When a team struggles offensively, especially as much as the Yankees have struggled of late, it’s almost like nothing else matters. The bats have been comically bad these last few games, and there’s nothing in baseball more frustrating than not scoring runs. I’d rather watch a good offense/bad pitching team over a bad offense/good pitching team any day of the week.
As the offense has struggled, it’s been easy to overlook the way the rotation has started to turn the corner. The Yankees have had their starter complete six full innings — a very modest goal, of course — five times in the last seven games, and during that time the rotation has gone from a 5.97 ERA to a 5.01 ERA. Don’t get me wrong, that’s still not great, but it’s progress. They’re moving the right direction.
Young Luis Severino will make his third start of the season tonight, and the first two weren’t all that good. He allowed three runs on ten hits and no walks in five innings against the Tigers first time out, and last week the Mariners tagged him for four runs on eight hits and a walk in 5.2 innings. Two starts is two starts. Every pitcher is going to struggle at some point or another. It’s not a big deal yet.
Severino is a 22-year-old kid who came into the season with some clear developmental goals, most notably commanding his offspeed stuff a little better. He tends to leave his slider up in the zone more than anything. Here is the location of every slider Severino threw in his first two starts, via Baseball Savant:
Through two starts Severino has thrown 57 sliders, and opponents have more hits (nine) than swings and misses (five) against the pitch. Eight of the nine hits are singles (the other is a double), but still. That is: bad. Slider location is an obvious flaw Severino and pitching coach Larry Rothschild have to correct, and Severino is well aware of it.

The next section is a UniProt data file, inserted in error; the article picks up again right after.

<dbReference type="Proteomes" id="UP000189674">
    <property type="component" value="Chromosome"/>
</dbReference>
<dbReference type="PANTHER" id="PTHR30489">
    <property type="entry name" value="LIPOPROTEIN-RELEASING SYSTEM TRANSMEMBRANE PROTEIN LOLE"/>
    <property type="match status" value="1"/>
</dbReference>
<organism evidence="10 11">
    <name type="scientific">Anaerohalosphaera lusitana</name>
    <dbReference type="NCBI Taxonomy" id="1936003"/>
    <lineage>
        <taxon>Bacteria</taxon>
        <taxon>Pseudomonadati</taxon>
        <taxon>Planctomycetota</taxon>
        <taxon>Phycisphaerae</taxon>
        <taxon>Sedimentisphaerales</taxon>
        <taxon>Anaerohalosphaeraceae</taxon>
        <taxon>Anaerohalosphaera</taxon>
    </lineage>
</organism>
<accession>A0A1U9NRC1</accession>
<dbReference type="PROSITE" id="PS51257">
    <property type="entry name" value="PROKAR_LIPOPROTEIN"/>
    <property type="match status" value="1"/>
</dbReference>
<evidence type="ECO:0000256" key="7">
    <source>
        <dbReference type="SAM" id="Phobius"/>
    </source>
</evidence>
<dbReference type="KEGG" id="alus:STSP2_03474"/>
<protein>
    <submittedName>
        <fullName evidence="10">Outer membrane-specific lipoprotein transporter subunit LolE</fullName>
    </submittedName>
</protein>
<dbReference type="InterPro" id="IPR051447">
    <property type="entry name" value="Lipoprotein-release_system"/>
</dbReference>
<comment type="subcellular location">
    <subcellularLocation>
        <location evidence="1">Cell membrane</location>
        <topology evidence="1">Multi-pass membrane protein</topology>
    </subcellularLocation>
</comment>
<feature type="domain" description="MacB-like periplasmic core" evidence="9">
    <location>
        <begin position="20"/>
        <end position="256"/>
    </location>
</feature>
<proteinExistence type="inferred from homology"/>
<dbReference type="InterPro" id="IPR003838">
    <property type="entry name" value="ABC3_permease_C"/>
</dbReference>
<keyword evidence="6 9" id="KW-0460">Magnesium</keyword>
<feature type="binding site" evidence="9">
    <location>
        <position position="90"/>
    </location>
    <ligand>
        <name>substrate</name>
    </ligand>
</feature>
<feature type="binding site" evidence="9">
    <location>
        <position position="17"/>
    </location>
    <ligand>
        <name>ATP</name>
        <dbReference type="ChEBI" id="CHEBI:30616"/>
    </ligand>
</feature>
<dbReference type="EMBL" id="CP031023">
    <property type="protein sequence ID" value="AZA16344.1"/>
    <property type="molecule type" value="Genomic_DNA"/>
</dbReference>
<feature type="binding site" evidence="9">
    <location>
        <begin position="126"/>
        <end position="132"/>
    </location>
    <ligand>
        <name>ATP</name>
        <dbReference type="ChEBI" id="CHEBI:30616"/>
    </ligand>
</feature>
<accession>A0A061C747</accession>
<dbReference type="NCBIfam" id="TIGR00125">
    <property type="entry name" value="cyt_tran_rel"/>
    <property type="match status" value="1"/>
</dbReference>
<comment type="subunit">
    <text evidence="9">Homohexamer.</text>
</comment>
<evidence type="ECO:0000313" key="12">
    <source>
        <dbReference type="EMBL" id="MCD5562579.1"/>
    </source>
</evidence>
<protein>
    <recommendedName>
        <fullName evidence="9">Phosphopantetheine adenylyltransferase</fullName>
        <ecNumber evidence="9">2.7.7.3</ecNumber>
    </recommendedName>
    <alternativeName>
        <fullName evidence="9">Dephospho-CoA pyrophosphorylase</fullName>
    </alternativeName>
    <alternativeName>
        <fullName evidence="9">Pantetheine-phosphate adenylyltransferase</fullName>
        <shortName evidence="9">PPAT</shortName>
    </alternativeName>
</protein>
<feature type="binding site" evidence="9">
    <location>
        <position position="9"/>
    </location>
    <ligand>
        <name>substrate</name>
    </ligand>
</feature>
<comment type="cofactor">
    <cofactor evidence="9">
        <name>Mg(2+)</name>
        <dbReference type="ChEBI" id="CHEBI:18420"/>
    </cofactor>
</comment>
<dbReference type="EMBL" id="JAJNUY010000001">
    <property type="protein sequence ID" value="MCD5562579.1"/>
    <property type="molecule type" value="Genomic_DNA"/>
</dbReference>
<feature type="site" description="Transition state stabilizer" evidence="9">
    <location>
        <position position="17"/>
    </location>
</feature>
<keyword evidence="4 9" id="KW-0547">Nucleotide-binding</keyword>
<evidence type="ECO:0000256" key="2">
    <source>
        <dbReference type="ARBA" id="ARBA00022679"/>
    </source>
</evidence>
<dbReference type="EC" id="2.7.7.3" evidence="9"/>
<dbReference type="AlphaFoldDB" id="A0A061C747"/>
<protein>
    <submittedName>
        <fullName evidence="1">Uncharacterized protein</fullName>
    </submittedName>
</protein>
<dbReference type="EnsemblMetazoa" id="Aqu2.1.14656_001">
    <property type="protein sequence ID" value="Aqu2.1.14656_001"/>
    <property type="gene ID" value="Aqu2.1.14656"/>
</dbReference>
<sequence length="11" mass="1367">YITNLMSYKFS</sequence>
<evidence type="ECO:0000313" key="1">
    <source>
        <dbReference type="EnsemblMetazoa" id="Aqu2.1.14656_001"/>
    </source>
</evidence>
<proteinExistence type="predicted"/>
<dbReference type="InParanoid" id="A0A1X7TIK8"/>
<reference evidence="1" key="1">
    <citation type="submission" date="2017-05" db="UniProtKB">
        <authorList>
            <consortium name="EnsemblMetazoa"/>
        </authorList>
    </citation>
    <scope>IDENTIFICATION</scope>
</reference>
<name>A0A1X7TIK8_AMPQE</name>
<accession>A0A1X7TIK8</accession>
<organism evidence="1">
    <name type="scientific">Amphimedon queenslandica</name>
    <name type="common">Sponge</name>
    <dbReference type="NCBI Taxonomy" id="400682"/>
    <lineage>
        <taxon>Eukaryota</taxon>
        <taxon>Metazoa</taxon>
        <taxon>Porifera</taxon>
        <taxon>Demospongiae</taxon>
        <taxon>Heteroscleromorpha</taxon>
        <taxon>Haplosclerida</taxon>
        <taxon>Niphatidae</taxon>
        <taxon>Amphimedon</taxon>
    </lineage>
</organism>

“I think I’m trying too much. I’m pulling (my slider), not just throwing it, like I was in Spring Training,” said Severino to Brendan Kuty earlier this week. “I’m missing spots. I’m missing pitches. I’m not commanding my top stuff, and that’s the difference … I’ve been battling myself over there. I have to be better.”
Severino’s potential is so obvious when you watch him on the mound. He has true front of the rotation ability, but like any kid his age, he still has some things to work on. Unlike most kids his age, Severino has to work on them while pitching for the New York Yankees and being hyped up as the next great thing. That can be daunting, though I’ve been impressed by Severino’s poise in his 13 big league starts, and I think we can make those adjustments on the fly.
The story of tonight’s series finale against the Athletics is the offense. The Yankees need to get their bats going, if for no other reason than my sanity. Not scoring runs is just the worst. Severino’s start is a huge sidebar though. He’s struggled his first two times out and we all want to see that frontline ability we saw last year. Severino’s not just some kid they’re breaking in. He’s an important part of the team, and the Yankees need him to be successful.